The Qualities of a Responsible Teacher

It is a somewhat depressing experience to sample the vast literature on education in search of enlightenment regarding the personal qualities most essential for a responsible teacher. Although millions of words have been written about a limited number of facets of education, investigation into the qualities necessary for teacher effectiveness appear to have a very low priority. Teachers are human beings and, as such, are prone to the same idiosyncrasies, prejudices, hasty judgements and concern with self that characterise the rest of the human race. It seems logical to suggest that unless an acceptable balance is achieved between personal strengths and personal failings a teacher’s effectiveness as an educator will be flawed. As society entrusts to the school the major responsibility for guiding the formal learning of children beyond five years of age, deficiencies in teacher performance are likely to find expression in ill-educated adults.

Surveying the Literature

Hildebrand (1975) says that the style of classroom interaction developed by a teacher is derived from his personality, his knowledge of himself and of the children and their families, his philosophy of education and his political and moral value systems. The good teacher, she says, believes in himself and his ability to cope with his responsibilities. He believes that his job is important and that he will make a significant contribution to the lives of the children he teaches. It is interesting to speculate on the outcome of the application of these criteria to all teachers in the field.

Katz (1980) highlights distinctions between mothering and teaching behaviours on seven dimensions (see Figure 1).

Figure 1: Distinctions between mothering and teaching in their central tendencies on seven dimensions.
Role Dimension Mothering Teaching
1 Scope of Functions Diffuse and Limitless Specific and Limited
2 Intensity of Affect High Low
3 Attachment Optimum Attachment Optimum Detachment
4 Rationality Optimum Irrationality Optimum Rationality
5 Spontaneity Optimum Spontaneity Optimum Intentionality
6 Partiality Partial Impartial
7 Scope of Responsibility Individual Whole Group

She believes that the scope of teachers’ functions are specific and limited. She considers detachment, rationality, intentionality, impartiality and low intensity of effect to be the qualities which characterize the teacher’s role. Katz quotes Getzel’s (1974) statement that relationships between teachers and children are specific in scope, function and content, being “limited to a particular technically-defined sphere”. However, this delineation of the teacher’s role serves to conceal the pervasiveness of his/her influence as a model for imitation and identification, and the quality of the effect which permeates the many evaluative judgements that teachers make of children, their behaviour and their attainments.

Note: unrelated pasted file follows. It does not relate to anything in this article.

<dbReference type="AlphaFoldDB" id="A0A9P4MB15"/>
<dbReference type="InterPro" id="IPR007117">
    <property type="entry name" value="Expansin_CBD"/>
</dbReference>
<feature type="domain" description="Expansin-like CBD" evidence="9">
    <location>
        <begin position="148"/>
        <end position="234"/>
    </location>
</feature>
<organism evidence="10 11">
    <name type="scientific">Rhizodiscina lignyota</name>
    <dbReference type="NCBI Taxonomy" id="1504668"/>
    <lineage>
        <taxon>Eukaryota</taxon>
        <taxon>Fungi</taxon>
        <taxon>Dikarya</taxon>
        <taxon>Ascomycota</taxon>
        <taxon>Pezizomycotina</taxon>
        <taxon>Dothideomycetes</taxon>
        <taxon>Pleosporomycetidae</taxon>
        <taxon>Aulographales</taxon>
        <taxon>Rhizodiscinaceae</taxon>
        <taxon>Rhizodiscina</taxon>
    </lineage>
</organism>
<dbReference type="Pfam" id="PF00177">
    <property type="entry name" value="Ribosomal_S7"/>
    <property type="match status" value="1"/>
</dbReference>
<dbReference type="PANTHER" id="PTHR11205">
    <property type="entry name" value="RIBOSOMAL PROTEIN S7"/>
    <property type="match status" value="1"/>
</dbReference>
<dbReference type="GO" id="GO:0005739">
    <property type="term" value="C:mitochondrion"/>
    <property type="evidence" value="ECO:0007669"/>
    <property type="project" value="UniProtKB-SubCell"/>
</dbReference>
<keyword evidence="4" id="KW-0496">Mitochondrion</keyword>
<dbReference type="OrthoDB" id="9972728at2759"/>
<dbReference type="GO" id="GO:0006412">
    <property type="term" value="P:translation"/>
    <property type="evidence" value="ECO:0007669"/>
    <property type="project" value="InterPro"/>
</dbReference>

Professional and Personal Qualities

In an attempt to identify qualities which are essential for success in the role of a classroom teacher, an arbitrary distinction will be made temporarily between a teacher’s professional and personal qualities. In reality the two cannot be divorced.

Nowadays pre-service training institutions acknowledge that an understanding of child growth and development, of the behaviours and prevailing concerns that characterise children at different stages, are an essential component of teacher education. In addition, a teacher should be knowledgeable about learning and teaching processes in order to assist children to acquire the skills and abilities prescribed by the curriculum. A teacher needs to attain a high degree of mastery of content areas, and a variety of methods of imparting subject matter, so as to match teaching opportunities and learning strategies to the needs, interests and abilities of the children in the classroom. No single method of instruction is applicable to all children. Variations in learning styles, levels of understanding, and motivation necessitate tailoring the approach to subject matter to the particular characteristics of small groups or individuals.

Brophy and Good (1972) documented the mechanisms used by teachers, not necessarily deliberately or consciously, to convey to each child their expectations of his ability to learn. Their model of classroom interactions which evolved from the work of Rosenthal and Jacobson (1969) assumes that:

  1. A teacher forms differential expectations for the performance of children in his classroom.
  2. He begins to treat the children differently in accordance with his differential expectations for each child.
  3. The children respond differentially to the teacher because they are being treated differently by him.
  4. In responding to the teacher, each child tends to manifest behaviour which complements and reinforces the teacher’s particular expectations.
  5. As a result, the general academic performance of some children is enhanced whilst that of others is depressed. The changes are in the direction of teacher expectations.
  6. These effects are reflected in the achievement tests administered by the teacher from time to time.

In this way teacher expectations function as “self-fulfilling prophecies”. Teacher attitudes to children, conveyed to them in classroom interactions, come to determine their learning outcomes.

Teachers and parents need to be aware of the operation of these classroom variables so that unrealistic, inappropriate or inconsistent teacher expectations can be acknowledged and modified before children develop negative attitudes towards their ability to learn. The recognition that the education of a child should take place within the context of a home-school partnership, based on mutual respect and genuine two-way communication, is long overdue.

Temperament and Constitution